Job-training of Hungarian higher-education graduates
Society and Economy
Standard-Nutzungsbedingungen: Die Dokumente auf EconStor dürfen zu eigenen wissenschaftlichen Zwecken und zum Privatgebrauch gespeichert und kopiert werden. Sie dürfen die Dokumente nicht für öffentliche oder kommerzielle Zwecke vervielfältigen, öffentlich ausstellen, öffentlich zugänglich machen, vertreiben oder anderweitig nutzen. Sofern die Verfasser die Dokumente unter Open-Content-Lizenzen (insbesondere CC-Lizenzen) zur Verfügung gestellt haben sollten, gelten abweichend von diesen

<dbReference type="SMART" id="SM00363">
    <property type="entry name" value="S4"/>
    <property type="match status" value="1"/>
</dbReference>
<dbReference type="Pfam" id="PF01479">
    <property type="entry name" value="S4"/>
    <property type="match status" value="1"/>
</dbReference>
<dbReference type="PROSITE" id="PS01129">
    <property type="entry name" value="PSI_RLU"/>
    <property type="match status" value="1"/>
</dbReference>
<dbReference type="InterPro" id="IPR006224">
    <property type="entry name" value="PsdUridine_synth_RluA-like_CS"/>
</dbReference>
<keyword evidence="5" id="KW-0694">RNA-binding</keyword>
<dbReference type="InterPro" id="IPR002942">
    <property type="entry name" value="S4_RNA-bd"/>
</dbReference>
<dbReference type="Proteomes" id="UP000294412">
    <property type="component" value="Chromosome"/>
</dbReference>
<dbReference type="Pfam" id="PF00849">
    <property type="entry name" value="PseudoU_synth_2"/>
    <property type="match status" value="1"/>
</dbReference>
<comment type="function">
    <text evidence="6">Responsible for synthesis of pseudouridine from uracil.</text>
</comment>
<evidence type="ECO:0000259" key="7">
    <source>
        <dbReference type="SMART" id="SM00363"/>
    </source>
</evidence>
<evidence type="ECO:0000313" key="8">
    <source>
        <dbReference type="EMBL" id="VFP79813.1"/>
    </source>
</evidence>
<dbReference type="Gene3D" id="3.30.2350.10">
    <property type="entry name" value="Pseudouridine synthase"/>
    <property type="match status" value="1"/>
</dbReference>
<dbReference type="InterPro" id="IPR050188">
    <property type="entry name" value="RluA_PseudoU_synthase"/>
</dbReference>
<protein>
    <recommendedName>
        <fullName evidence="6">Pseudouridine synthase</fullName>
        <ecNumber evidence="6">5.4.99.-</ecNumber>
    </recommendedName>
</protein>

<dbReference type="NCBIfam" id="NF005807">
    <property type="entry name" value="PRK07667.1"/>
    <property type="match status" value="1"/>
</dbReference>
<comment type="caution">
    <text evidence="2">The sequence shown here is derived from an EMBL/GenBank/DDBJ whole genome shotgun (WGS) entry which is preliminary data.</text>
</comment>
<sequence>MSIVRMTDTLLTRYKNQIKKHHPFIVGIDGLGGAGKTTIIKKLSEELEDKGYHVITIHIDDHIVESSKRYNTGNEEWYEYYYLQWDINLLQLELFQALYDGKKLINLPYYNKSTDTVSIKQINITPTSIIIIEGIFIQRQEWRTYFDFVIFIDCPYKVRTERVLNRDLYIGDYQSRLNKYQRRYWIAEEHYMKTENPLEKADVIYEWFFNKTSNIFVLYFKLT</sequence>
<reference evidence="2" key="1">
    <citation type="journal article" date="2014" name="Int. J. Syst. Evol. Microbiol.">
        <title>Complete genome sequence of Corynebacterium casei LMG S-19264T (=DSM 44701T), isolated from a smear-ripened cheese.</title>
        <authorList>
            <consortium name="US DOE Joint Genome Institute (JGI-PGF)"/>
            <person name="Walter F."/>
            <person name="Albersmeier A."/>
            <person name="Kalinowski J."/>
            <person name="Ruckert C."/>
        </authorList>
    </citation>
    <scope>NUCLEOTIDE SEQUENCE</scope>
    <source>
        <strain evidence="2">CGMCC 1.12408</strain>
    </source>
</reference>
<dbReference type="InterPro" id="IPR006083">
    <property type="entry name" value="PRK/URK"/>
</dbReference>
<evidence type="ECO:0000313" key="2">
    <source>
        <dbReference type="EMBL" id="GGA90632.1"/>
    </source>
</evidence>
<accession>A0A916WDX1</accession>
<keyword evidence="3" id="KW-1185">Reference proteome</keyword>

... bedingungen die in der dort genannten Lizenz gewährten Nutzungsrechte. Abstract Considerable amounts of time and money are spent on job-training of school-leavers graduated from higher-education institutions. More than a half of the employees in our sample participated in job-training between graduation date (1999) and September 2000. The work in this paper considers two aspects of the problem. First, the relationship between training probability/training length and the initial human capital (proxied by level of education and in-school labour market experience) is concerned with, and, second, some elements of the training-costsharing decision is analysed. There are some signs that university education reduces the probability of training as compared to college education, whereas in-school labour market experience increases it. University education reduces training length, as well. In-school labour market experience has no effect on the length of job-training. Another important result is that school-leavers holding diplomas with "narrower" types of education are more likely to obtain training, and also to have longer training programmes. This implies a more severe matching problem in the case of "narrower" types of education, possibly due to prohibitive searching costs for finding a good-quality match. Results for the cost-sharing decision are in line with Becker's idea, since the firm is less likely to entirely cover the costs of general training and more likely to finance job-specific training programmes.